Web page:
Linda Benson – the first woman to ever ride Waimea Bay – nicknamed you “Spielberg”. What do you think is the secret to developing great rapport with your subjects?
I always think I wouldn’t put anything up that I wouldn’t love for myself. With surfing, I only put in what I would be proud of – I don’t want to embarrass anybody. I think that’s really important for people who are going to open up their hearts to you.
What’s your process for developing the story a film is going to tell?
I always work backwards. I can see things – I wake up in the middle of the night and visualise the theme of what I want people to feel. I’ll get inspired, I’ll see it in my head and I’ll go, “Ooh, I want to get that, I want to film that.”
The Women and the Waves 2 was screened at 16 events and festivals in Mexico, Portugal, both US coasts, Hawaii and Australia. Does the promotion of a film feel like work or pleasure?
I have a blast travelling around. It’s so fun to meet everybody, see who responds and how it affects people. I love that!
And is there a part of the process that you struggle with?
Editing is really hard. I’ve got this whole pool of images and I have to figure out how the story is going to happen. You can’t force it. You can be sitting there for quite a while and it’s pretty painful at times. I don’t know how people do that job with deadlines.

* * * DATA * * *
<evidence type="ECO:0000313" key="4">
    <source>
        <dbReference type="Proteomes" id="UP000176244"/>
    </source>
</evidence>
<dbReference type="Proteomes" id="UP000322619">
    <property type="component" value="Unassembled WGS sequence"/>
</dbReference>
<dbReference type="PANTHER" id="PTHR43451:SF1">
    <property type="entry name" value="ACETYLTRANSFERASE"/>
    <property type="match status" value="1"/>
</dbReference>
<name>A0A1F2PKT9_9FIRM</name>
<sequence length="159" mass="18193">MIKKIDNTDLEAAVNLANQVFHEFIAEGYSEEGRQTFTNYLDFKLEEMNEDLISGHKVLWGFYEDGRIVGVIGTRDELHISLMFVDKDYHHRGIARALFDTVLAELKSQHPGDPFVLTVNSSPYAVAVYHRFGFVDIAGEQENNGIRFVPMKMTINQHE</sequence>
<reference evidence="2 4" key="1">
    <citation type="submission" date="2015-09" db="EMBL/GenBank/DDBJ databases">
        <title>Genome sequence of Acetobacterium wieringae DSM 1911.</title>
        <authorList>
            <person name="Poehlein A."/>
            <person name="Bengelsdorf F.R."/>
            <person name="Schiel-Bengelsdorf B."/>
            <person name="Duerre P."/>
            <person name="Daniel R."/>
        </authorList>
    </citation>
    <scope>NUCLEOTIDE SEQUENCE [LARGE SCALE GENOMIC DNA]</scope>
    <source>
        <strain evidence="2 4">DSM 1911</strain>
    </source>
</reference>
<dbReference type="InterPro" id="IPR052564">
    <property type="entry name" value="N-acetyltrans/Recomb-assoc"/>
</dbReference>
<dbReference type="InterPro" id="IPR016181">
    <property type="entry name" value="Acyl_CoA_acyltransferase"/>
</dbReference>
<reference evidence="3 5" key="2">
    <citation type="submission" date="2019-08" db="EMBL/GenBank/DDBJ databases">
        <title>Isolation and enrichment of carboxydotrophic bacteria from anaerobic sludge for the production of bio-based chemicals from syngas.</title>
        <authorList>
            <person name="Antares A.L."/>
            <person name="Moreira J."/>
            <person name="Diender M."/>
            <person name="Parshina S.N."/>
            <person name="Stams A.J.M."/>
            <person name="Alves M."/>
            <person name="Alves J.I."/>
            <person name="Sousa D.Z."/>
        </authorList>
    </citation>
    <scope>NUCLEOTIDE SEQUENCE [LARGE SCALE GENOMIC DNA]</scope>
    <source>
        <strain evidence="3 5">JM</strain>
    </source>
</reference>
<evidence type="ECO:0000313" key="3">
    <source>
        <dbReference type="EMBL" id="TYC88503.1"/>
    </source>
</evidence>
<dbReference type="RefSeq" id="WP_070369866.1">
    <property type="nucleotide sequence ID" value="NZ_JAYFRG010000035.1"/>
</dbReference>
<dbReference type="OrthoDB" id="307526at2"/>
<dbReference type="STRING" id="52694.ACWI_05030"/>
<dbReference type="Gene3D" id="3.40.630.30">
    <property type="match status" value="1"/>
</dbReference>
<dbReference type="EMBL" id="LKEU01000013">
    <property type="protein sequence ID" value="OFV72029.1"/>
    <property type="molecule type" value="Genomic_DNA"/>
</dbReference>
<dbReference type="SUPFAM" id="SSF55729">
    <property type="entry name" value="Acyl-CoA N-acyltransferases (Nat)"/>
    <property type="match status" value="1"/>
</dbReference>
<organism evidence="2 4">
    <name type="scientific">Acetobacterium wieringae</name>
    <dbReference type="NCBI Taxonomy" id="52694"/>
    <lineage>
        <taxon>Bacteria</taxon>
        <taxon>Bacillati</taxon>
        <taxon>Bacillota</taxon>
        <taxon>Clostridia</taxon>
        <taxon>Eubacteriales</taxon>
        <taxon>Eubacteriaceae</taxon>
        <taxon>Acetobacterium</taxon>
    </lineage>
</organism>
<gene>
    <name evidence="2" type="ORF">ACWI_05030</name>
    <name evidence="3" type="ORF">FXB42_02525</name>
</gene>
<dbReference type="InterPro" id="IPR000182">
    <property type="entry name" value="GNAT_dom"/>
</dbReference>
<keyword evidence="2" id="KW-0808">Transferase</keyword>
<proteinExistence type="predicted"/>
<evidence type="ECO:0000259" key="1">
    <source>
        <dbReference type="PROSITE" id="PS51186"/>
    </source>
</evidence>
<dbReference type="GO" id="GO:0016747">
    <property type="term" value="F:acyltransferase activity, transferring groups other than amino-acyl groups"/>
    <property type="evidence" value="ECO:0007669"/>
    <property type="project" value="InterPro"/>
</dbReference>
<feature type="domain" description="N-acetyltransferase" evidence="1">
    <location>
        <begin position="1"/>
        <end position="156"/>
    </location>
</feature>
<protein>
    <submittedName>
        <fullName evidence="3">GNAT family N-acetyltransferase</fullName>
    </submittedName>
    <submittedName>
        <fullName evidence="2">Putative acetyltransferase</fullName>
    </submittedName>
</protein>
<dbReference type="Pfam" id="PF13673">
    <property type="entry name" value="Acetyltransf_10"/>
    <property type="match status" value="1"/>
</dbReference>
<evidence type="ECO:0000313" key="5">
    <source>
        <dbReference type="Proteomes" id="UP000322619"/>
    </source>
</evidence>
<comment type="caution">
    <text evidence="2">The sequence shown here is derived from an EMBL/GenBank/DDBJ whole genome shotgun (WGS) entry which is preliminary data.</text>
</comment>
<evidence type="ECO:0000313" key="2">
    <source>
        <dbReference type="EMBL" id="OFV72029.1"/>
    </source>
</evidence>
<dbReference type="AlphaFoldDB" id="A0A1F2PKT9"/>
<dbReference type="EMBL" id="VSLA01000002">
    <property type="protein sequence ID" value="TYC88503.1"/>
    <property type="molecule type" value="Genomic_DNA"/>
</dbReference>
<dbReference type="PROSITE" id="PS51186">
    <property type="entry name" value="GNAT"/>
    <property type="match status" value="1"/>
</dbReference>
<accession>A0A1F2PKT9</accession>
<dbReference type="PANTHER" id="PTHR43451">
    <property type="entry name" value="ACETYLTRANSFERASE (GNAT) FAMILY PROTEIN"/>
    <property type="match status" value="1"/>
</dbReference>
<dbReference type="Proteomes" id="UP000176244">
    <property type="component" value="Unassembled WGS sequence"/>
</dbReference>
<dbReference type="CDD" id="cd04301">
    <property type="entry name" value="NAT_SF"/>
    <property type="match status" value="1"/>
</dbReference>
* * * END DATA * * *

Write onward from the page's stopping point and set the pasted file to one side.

What are a few of the big lessons you would share with aspiring surf filmmakers?
It’s hard for me to let [footage] go. What I’ve found is I pretty much hang onto everything! Even if you think it’s terrible at first, there might be a three-second clip in there that you realise you need. Another thing I’ve learned is to wait. You can’t make something happen. You have to wait for it. And something I’ve learned that’s been good for me as a human being is that you’re not going to please everybody. You’re not – so it’s ok if someone doesn’t like it. I’ve learned to accept that. And it hasn’t stopped me. I’ve got enough gratification to continue on with what I’m going, and that makes me feel good.
Interview by Shannon Denny